With all the hustle and bustle of preparing holiday meals, it can be easy to forget about safe food handling.
Every year, about 48 million Americans get sick from foodborne illnesses, sending 128,000 people to the hospital and killing about 3,000 people, according to the Centers for Disease Control.
Mindy Brashears, a professor at Texas Tech and former U.S. Department of Agriculture undersecretary for food safety, said one of the biggest things people forget about is cross-contamination.
“You want to clean your surfaces. You want to separate your raw produce from your cooked produce and/or produce that won’t be cooked like raw fruits and vegetables,” she said.
Additionally, washing your hands frequently, especially after handling raw meat, is another safety practice that Brashears said she recommends in addition to not washing the turkey.
“When you wash it and put a lot of water on it, studies have shown that the bacteria from the turkey gets thrown around your sink and contaminates your sink, which tends to cause cross-contamination,” she said. declared. said.
Here are some other tips Brashears passed along this holiday season to keep everyone safe.
Plan to front defrost turkey and other meats
“People tend to just want to put it at room temperature. Never do that because it gives pathogens the opportunity to grow,” Brashears said.
There are two ways to do this: either in a bain-marie or in the refrigerator.
“In the refrigerator, which is going to take a while because turkeys are large and it’s recommended to allow 24 hours for every five pounds of turkey weight,” she said. “You can (also) thaw it in cold water. It’s a little quicker, but you have to change the water every hour when it starts to warm to room temperature.”
She said this method can be used for ham, prime rib, steaks and seafood.
Important Temperature to Remember When Preparing Holiday Dinners
Brashears said there are important temperatures when cooking and after cooking, not only for meats but for other dishes as well.
When cooking meats, remember to check that the internal temperature corresponds to the following elements:
145℉ — Ham, prime rib, lamb, beef and pork.
165 ℉ — Turkey (check temperature under breast and wing)
For those who enjoy stuffing during the holidays, Brashears said they should use extra caution when cooking in the turkey to avoid cross-contamination.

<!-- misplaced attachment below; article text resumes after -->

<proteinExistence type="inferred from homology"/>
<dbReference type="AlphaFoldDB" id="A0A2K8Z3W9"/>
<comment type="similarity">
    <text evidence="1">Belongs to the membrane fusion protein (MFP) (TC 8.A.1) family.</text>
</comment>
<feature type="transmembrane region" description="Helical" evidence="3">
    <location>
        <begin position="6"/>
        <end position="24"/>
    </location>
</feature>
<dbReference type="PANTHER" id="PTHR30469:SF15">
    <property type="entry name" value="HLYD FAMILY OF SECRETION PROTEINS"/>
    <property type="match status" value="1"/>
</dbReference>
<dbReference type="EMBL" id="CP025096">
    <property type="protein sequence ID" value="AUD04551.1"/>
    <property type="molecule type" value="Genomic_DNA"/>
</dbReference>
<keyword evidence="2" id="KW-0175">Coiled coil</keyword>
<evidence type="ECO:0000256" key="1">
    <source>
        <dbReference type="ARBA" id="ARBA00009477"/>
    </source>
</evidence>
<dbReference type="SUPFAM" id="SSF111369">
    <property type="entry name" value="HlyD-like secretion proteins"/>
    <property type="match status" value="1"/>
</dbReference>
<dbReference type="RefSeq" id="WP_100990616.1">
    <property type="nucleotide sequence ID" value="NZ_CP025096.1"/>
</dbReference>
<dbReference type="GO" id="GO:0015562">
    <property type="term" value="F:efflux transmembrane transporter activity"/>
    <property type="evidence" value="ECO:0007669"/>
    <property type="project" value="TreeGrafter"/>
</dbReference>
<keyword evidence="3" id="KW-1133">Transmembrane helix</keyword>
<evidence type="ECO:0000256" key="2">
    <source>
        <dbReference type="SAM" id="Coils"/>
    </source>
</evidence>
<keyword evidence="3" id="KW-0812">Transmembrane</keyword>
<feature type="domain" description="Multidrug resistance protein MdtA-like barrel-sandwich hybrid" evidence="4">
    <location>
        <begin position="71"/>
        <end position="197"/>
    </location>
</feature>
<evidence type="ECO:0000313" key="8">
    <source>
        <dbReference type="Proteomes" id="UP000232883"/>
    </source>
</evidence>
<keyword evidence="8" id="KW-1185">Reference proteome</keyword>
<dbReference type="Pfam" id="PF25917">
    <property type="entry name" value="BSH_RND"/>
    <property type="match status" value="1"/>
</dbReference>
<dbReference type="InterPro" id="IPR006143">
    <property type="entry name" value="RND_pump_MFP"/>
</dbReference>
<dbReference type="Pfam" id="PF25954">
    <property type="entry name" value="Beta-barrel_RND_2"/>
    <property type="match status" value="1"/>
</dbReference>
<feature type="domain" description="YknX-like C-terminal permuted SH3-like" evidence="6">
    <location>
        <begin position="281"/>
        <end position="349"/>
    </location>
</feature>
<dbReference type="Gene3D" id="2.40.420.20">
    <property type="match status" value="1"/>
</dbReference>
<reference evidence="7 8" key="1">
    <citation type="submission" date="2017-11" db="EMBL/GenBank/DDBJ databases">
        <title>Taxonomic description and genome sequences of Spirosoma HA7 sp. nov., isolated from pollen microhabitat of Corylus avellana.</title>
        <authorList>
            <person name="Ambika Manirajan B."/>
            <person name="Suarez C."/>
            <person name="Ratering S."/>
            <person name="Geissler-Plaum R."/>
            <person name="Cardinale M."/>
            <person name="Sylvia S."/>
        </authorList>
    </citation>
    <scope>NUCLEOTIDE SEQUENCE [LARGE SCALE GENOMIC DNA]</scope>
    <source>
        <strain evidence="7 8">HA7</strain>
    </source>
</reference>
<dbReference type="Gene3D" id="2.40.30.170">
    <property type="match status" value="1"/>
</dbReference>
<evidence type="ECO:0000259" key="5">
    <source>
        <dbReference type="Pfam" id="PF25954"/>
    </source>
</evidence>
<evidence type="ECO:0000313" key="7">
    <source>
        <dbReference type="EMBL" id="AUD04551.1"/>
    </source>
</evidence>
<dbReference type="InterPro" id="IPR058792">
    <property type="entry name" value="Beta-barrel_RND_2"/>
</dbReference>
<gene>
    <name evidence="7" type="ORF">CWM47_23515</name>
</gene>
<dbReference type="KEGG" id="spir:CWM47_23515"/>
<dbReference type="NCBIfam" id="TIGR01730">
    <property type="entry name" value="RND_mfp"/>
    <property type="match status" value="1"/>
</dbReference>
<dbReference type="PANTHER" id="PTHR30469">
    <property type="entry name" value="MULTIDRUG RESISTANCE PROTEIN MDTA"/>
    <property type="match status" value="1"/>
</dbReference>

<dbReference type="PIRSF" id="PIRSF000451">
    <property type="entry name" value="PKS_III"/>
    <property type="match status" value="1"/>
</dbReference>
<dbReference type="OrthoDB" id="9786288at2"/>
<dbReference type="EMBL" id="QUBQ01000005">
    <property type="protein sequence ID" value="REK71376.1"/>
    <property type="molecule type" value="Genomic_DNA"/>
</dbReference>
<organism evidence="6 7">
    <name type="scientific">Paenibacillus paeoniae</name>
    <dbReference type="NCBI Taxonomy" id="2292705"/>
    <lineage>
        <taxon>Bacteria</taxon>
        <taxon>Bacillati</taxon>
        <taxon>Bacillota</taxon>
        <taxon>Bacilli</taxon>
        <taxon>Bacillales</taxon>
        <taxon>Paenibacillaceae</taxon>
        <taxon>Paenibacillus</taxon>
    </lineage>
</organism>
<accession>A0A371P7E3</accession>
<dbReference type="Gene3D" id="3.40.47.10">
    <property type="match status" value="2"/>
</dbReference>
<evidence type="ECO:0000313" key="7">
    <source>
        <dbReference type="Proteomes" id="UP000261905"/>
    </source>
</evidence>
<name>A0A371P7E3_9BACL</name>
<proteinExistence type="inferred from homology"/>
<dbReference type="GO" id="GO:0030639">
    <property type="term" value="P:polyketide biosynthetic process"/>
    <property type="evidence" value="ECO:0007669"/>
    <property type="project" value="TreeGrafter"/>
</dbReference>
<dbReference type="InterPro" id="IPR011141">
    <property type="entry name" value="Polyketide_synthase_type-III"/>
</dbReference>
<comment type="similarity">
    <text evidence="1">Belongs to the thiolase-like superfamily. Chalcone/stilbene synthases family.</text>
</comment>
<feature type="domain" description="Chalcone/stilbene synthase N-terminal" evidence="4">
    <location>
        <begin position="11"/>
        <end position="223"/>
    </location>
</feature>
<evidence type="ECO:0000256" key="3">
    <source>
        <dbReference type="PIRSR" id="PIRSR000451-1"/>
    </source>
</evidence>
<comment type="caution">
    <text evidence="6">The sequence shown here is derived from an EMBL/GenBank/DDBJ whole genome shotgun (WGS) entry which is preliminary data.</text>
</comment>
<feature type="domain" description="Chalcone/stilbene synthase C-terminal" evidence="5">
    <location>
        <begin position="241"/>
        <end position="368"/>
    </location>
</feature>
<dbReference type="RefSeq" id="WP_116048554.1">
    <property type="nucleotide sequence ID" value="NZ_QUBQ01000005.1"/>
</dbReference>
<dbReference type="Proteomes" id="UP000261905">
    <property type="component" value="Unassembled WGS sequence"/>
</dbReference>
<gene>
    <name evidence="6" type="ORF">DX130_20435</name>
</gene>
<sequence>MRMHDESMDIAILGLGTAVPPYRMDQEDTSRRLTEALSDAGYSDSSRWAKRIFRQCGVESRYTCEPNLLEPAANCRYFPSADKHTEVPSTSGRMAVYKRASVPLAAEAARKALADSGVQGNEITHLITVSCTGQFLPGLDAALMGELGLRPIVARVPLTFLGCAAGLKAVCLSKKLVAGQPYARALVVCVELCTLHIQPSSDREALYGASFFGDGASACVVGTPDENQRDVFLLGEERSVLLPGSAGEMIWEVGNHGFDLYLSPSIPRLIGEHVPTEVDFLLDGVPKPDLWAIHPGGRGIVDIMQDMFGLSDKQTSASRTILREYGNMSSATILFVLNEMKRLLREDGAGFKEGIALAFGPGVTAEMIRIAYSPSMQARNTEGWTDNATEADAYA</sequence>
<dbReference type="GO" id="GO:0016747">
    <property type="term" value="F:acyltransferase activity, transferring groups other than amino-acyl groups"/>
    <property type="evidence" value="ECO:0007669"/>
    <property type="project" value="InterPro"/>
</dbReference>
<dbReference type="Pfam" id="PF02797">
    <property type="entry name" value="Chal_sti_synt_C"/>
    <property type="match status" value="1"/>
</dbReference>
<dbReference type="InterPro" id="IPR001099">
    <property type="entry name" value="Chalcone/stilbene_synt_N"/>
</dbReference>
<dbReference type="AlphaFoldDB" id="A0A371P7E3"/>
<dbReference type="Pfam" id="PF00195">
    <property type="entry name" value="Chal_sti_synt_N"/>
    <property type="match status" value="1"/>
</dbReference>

“You need to put a food thermometer inside that stuffing to get the stuffing to a temperature of 165℉, because those raw juices also seep into the stuffing,” she said.
When after all the hard work in the kitchen has paid off and everyone is eaten, Brashears said it’s important to return the food to the refrigerator within two hours to avoid the danger zone — 40 ℉ to 140℉.
“Even if you’ve cooked it once and killed the bacteria, there are spores that can survive,” she said.
Brashears said people can put the food directly in the refrigerator before it cools, cut up the turkey and put it in small containers so it can cool afterward.
Use the Right Type of Eggs When Consuming Raw Eggs
Eggnog is a staple in some homes, but Brashears said it’s important to use the right kind of eggs to avoid getting sick.
“If you want to make something that can contain raw eggs, they have to be pasteurized,” she said. “But if you’re going to cook your eggs or boil them or whatever or you have a product that’s going to be cooked – same recommendation, just make sure it’s cooked to 165 degrees.”
Need help? Call the USDA Hotline
There is a lot of food safety information that individuals need to be aware of and instead of spending valuable time searching the web for answers, individuals can call the USDA Meat and Poultry Hotline at 1- 888-674-6854 where they will respond. any question of food safety.
This article originally appeared in the Lubbock Avalanche-Journal: Food Safety Tips to Keep Your Family Safe When Cooking for the Holidays.